Skip to main content

Verified by Psychology Today


Becoming a Small Talk Expert

Little conversations have a big impact.

Author photo/ Tara Well PhD
Source: Author photo/ Tara Well PhD

Many people noticed that their social skills got a little rusty during the pandemic. My latest book discusses the psychology of mirrors and reflections. Research explains why being reflected by others is so vital to our well-being.

Being reflected occurs naturally during face-to-face conversations. We need these reflections from others to affirm our sense of self, help us regulate our emotions, and be in social coordination with others. But we typically don’t just stare at each other. Instead, we engage in some sort of conversation. We often start with some small talk. Small talk is considered polite conversation about unimportant or uncontroversial matters, like the weather, food, travel, and hobbies.

Many people hate the idea of small talk. Even thinking about doing it can make you feel awkward and vulnerable. Yet it’s often the most common way to begin any interaction. Small talk is a social skill, like a social lubricant, to fill the void between uncomfortable silence and deeper conversation. Small talk is often necessary for developing deeper personal and business relationships.

3 Essential Functions of Small Talk

1. To elevate your mood and increase cooperation,

Although you may associate the idea of small talk with feelings of dread, research shows that it can generally elevate your mood. For instance, researchers used an experience sampling method to track daily small talk around the office. They found that engaging in small talk enhanced employees’ daily positive social emotions at work, which heightened their “organizational citizenship behaviors” and enhanced their well-being at the end of the workday. But small talk also disrupted employees’ cognitive ability to engage in their work. The researchers concluded that polite small talk could be uplifting — but also distracting (Methot et al., 2021).

2. To gather information

Think of the topics people spontaneously start chattering about as a projective test of their inner dialogue, their most important concerns, and how they see the world. Listening to the content of people’s spontaneous small talk can help you size them up, understand what’s most important to them, and gain insights into how they think. For instance, one lab study compared conditions in which players of a game engaged in small talk ahead with players who did not engage in small talk before the game. Through small talk, players could better predict their game partners’ personalities. And small talk allowed them to build a “theory of mind” or a mental framework to anticipate how their partner would play the game (Bose & Sgroi, 2022). Understanding how others think is an essential foundation for deeper conversations and as well as satisfying personal and professional relationships.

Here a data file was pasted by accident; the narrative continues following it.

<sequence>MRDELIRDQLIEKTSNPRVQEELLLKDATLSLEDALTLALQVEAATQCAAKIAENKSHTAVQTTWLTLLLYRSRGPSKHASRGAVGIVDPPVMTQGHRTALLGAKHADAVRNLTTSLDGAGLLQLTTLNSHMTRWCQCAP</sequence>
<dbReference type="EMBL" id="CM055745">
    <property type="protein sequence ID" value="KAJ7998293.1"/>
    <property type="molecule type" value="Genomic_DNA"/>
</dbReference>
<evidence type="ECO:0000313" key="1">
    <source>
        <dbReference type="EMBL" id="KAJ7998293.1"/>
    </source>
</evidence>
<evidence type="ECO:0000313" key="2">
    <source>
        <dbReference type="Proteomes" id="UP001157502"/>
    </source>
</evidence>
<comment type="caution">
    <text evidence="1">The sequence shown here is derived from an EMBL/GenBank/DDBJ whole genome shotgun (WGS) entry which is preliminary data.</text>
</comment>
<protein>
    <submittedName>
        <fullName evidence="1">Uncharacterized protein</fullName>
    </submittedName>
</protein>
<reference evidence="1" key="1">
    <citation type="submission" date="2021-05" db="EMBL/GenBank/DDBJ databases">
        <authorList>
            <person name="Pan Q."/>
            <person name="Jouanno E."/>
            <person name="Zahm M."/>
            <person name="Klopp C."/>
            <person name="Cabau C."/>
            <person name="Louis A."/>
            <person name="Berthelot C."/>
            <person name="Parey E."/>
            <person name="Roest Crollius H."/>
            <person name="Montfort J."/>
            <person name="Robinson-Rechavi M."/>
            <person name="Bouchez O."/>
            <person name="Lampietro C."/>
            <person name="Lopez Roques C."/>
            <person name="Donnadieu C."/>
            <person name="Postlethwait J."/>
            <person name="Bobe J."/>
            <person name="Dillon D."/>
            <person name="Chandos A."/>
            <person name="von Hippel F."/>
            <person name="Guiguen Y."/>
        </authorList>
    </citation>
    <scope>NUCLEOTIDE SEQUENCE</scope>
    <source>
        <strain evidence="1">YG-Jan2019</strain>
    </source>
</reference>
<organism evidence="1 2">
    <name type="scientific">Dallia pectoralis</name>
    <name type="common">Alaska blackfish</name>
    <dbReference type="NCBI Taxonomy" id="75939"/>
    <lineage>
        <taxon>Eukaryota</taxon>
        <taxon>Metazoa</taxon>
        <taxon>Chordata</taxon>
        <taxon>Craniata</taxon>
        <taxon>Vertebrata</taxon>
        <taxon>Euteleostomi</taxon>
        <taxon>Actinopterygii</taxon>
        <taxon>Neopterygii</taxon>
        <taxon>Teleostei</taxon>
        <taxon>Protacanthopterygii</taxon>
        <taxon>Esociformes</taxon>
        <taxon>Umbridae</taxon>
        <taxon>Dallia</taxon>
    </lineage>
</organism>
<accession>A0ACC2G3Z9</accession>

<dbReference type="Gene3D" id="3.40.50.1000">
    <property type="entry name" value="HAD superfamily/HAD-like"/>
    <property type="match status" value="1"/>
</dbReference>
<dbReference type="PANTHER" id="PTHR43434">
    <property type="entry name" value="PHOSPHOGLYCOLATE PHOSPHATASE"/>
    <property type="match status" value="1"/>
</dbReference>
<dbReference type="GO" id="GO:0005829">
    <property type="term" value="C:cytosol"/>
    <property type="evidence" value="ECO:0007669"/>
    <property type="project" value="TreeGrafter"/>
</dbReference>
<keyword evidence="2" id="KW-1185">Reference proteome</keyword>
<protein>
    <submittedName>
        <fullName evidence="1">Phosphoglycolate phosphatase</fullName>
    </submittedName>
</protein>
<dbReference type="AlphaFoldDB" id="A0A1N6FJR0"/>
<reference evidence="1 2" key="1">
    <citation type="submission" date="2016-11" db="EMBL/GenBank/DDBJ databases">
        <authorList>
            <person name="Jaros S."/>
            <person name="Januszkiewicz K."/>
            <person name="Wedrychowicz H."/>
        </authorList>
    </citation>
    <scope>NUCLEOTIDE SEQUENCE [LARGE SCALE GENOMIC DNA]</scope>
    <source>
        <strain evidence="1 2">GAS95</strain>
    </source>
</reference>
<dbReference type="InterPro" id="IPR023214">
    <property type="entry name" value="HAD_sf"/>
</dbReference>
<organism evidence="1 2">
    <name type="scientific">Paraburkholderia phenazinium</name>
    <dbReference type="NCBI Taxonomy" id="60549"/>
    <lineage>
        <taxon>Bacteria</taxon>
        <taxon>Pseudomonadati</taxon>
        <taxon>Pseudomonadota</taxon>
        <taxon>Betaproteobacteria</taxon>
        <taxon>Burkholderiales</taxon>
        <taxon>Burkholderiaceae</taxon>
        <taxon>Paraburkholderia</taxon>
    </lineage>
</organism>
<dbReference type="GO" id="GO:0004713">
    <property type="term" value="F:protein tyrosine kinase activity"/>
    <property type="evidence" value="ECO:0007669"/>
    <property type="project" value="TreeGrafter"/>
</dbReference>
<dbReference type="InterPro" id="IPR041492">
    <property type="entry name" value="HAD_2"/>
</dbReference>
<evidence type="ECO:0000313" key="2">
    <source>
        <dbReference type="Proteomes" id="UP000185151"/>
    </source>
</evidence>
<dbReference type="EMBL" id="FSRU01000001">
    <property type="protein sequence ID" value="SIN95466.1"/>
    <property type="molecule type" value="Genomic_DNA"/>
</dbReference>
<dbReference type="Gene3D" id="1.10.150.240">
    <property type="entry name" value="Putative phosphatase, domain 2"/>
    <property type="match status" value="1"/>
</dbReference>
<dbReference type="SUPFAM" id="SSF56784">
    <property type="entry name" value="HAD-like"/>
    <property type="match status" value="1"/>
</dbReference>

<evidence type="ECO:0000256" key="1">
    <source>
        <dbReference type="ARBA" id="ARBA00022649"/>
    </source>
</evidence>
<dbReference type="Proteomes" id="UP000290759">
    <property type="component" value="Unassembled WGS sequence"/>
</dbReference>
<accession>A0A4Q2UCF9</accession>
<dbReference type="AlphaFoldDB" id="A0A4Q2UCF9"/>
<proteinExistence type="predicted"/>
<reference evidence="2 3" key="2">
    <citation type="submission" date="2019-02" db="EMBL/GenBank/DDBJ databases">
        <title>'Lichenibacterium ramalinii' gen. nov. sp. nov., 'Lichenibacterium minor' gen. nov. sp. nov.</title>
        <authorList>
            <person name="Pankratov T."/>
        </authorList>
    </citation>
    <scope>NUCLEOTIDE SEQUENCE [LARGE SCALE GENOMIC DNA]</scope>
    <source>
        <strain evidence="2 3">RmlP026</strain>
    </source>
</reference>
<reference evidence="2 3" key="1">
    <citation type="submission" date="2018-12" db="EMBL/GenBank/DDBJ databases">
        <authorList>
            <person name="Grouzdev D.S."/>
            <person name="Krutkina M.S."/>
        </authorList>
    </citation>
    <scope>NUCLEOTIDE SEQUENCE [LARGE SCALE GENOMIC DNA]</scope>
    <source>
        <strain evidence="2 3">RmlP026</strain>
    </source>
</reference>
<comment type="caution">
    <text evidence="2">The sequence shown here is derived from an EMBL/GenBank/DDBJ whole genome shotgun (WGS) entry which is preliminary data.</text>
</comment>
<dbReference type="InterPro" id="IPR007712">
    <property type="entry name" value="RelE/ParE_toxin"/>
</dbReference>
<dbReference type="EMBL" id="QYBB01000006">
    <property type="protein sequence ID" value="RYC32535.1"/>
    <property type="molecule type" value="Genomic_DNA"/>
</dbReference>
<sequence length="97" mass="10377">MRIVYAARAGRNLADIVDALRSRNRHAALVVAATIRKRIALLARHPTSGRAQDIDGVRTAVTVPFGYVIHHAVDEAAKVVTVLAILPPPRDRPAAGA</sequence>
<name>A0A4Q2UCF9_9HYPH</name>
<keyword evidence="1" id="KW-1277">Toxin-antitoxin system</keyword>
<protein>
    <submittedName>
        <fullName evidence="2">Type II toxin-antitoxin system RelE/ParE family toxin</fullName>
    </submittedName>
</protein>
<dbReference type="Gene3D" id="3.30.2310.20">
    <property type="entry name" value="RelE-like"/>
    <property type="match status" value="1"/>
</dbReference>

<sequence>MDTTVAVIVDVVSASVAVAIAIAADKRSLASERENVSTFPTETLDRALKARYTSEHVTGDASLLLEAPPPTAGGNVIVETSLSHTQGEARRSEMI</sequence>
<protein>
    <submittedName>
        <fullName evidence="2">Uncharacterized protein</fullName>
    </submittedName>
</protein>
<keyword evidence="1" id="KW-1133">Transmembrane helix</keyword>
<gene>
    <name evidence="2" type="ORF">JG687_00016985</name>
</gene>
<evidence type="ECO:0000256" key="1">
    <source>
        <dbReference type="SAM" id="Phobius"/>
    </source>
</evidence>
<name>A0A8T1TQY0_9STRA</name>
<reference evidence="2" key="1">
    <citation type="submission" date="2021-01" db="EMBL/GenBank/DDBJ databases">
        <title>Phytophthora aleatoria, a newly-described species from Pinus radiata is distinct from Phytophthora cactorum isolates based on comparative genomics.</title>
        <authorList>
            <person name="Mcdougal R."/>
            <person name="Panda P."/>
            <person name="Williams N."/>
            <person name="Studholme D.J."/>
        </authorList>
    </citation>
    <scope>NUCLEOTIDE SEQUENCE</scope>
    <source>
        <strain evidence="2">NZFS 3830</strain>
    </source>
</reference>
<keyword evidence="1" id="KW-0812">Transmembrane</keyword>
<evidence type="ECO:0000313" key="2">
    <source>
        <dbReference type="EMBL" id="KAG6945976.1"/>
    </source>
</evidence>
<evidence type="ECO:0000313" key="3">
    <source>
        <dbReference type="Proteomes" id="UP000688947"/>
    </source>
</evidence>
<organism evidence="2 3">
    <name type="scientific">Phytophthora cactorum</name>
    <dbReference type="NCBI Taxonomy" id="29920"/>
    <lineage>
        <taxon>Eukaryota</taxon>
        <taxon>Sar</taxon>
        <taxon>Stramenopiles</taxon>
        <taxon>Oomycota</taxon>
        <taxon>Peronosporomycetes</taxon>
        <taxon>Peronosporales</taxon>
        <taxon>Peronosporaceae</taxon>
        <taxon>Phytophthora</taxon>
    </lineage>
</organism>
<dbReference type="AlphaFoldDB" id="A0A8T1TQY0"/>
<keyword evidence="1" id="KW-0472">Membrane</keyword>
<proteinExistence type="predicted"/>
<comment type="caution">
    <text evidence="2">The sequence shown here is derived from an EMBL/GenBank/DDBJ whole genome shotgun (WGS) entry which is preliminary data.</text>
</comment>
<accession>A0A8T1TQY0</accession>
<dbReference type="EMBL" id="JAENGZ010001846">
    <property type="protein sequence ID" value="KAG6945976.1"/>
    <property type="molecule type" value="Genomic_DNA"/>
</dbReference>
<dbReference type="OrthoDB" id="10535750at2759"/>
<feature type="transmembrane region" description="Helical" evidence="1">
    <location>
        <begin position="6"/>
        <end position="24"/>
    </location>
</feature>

3. To bond and build trust with others

A willingness to engage in small talk signals that you are open and available to share a bit of yourself — without a script or agenda. This helps people form a sense of you. And familiarity builds trust. Sometimes you feel like you know someone after only exchanging a few words. This sense of familiarity is based on what psychologists call "interpersonal synchronization," which can be observed in speech rhythms, gesture patterns, and even breathing that comes into synchrony as we engage in face-to-face conversation. Research reveals a powerful phenomenon called “neural coupling,” where our brains get in sync during these conversations (Hasson et al., 2012). We can forge these mind-to-mind connections through creative, more meaningful small talk that leads to rewarding “big talk.”

Small Talk Tips

  1. Listen more than you talk. Shift your focus outward. When we focus on ourselves, we become more awkward and anxious. In fact, social anxiety is fueled by fear of negative evaluations from others, social criticism, and embarrassment.
  2. Develop a genuine interest in others. Prepare some questions ahead and be curious but avoid interrogating. Ask interested but not intrusive questions.
  3. Ask open-ended questions: What has been the highlight of your week so far? What is keeping you busy these days? (instead of what do you do?)
  4. Steer the conversation to topics that bond you with others’ personal and professional values, such as empathy, integrity, and honesty. Avoid oversharing personal information. Remember: Small talk is not therapy!

I also suggest practicing small talk in the mirror to build social confidence. Facing yourself before you engage with others can help you stay calm and confident as you increase your social presence and value as a conversation partner.

Copyright 2022 Tara Well, PhD


Bose N, Sgroi D (2022) The role of personality beliefs and “small talk” in strategic behaviour. PLoS ONE 17(9): e0269523.

Hasson U, et al. (2012). Brain-to-brain coupling: a mechanism for creating and sharing a social world. Trends Cognitive Science. 16(2):114-21. https://doi: 10.1016/j.tics.2011.12.007

Methot, J. R., et al (2021) Overlooked benefits of office chit-chat. Academy of Management.

Published Online: 27 Oct 2021.

More from Tara Well Ph.D.
More from Psychology Today